Stocks didn't miss a beat coming back from the long weekend, as all three indexes added to last week's gains today. As earnings season heats up this week, investors seem to be encouraged by mostly upside reports from the financial sector last week and await updates from heavyweights across the board over the next few days. Today, the Dow Jones Industrial Average (DJINDICES: ^DJI ) finished up 41 points, or 0.3%, with the pharma sector leading the way on reports that Pfizer had offered to buy AstraZeneca for $101 billion, though Astra rejected the proposal. Meanwhile, the S&P 500 increased 0.4% and the Nasdaq gained 0.6%.
After hours, Netflix (NASDAQ: NFLX ) was among a host of companies reporting earnings, with the video streamer jumping 7% after announcing a price increase and adding 4 million streaming subscribers, bringing its total to over 48 million. Revenue jumped 24% to $1.27 billion, in line with estimates, while earnings per share surged to $0.86, better than the consensus at $0.83. Regarding the price increase, management said it would lift its monthly fee by a dollar or two on new members only on a country-by-country basis. In 2011, Netflix notoriously saw users flee when it upped prices on its combined DVD-and-streaming package by 60%. Tapping new members assures the company that it won't repeat that mistake again, however, and CEO Reed Hastings said it would enable the company to "acquire more content and deliver an even better streaming experience." Looking ahead, Netflix was optimistic about the current quarter, guiding EPS at $1.12 against estimates of $1.00. Once again, Netflix appears to be firing on all cylinders, but the high price tag should make investors question how long it can maintain this level of growth.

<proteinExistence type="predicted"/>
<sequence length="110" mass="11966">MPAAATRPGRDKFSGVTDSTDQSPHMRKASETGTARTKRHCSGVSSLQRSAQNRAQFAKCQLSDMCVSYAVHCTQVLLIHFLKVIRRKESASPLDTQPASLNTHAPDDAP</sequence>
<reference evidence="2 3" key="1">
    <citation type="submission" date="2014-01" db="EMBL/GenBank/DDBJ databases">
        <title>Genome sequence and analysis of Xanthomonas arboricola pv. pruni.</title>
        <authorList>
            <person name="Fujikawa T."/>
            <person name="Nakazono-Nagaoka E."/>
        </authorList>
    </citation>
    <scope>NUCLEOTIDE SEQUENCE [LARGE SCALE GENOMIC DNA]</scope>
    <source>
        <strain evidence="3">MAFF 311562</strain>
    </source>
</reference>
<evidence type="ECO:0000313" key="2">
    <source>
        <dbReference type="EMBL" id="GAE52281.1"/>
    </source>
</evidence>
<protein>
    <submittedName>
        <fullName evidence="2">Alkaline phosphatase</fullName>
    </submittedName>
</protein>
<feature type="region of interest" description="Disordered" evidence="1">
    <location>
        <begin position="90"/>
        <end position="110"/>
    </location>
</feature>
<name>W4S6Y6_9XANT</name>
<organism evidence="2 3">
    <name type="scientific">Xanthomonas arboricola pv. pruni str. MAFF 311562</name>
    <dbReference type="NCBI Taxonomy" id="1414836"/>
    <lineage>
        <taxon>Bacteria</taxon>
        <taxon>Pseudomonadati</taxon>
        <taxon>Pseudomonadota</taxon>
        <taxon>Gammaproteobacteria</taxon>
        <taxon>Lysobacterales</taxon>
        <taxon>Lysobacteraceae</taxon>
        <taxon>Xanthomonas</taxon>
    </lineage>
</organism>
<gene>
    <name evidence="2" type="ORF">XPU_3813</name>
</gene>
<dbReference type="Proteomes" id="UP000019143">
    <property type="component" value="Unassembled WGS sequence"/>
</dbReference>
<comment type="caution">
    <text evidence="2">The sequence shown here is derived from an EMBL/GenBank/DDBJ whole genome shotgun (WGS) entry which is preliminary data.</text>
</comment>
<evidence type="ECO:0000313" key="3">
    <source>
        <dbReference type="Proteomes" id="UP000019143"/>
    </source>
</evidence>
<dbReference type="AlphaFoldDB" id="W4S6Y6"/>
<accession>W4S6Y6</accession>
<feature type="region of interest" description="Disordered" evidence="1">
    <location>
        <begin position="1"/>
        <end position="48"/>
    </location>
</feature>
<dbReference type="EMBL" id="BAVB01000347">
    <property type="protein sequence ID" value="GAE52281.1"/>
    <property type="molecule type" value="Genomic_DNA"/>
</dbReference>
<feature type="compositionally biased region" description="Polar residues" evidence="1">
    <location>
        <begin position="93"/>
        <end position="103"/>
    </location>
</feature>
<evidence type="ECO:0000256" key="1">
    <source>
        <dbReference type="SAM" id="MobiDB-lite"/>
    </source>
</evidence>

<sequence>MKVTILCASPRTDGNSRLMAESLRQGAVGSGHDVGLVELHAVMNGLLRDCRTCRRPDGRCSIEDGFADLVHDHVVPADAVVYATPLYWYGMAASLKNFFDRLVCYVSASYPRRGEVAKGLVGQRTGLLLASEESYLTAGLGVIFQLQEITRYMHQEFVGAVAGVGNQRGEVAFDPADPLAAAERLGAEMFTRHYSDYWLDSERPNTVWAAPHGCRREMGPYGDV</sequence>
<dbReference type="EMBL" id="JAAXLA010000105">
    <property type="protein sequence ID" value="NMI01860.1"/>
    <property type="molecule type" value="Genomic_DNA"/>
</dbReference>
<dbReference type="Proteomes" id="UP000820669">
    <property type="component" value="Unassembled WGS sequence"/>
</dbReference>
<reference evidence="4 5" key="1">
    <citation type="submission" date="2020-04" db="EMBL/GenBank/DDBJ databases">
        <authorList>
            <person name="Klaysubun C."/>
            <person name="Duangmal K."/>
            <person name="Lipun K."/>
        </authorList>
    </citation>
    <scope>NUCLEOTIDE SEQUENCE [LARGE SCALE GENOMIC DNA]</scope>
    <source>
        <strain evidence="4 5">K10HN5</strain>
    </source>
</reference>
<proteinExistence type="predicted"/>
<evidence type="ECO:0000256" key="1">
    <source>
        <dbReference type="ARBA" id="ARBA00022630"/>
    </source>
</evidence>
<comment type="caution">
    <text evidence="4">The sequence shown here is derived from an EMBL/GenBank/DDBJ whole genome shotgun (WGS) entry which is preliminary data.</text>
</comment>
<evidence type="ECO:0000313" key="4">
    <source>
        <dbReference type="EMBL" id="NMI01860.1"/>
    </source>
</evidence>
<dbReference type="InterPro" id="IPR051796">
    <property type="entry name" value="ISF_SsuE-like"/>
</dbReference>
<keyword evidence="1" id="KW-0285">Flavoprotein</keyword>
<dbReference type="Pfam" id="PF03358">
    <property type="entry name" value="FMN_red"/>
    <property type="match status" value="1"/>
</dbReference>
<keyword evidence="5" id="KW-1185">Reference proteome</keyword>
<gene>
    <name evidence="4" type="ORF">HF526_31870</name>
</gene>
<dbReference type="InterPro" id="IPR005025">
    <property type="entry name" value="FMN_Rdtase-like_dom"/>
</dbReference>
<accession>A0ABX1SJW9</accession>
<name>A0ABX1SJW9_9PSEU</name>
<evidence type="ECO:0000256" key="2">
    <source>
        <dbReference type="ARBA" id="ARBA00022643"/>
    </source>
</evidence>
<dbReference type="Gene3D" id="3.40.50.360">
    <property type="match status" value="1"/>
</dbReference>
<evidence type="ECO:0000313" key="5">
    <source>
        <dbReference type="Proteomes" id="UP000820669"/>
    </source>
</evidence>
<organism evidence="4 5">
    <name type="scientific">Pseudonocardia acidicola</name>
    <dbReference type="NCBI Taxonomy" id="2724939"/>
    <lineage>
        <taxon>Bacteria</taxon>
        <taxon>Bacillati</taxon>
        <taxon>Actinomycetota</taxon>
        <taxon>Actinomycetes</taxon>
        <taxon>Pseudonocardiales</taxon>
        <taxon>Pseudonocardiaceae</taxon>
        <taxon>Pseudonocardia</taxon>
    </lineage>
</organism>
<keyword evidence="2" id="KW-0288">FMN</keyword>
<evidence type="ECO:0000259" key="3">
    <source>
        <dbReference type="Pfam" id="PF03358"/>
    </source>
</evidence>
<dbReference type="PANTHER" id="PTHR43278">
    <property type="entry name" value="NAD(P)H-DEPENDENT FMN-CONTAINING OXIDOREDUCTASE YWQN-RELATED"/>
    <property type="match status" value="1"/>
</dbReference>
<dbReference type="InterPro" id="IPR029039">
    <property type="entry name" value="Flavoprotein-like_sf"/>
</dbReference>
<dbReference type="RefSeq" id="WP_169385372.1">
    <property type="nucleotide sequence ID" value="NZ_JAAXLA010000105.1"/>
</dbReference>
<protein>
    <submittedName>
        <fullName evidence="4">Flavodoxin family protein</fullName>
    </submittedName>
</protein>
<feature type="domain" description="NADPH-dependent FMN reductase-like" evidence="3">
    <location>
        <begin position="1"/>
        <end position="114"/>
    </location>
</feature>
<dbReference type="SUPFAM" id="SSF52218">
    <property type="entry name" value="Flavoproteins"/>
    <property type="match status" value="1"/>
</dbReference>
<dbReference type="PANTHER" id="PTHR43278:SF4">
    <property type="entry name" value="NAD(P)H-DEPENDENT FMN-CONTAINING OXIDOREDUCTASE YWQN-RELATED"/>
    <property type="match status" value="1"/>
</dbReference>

Elsewhere, Ford (NYSE: F ) named current Chief Operating Officer Mark Fields as its next CEO, according to various reports. Fields will replace Alan Mulally, the man credited with saving Ford from bankruptcy during the financial crisis as the 68-year-old is expected to retire before the end of the year. Ford shares momentarily dropped on the news but recovered to finish down 0.1%. Fields would seem to bring a strong resume to the table, having overseen Ford's operations in North and South America as well as Mazda and Land Rover when they were part of the company in his 25 years with the automaker. Ford had said previously that Fields would be Mulally's likely successor, though no official announcement was given.
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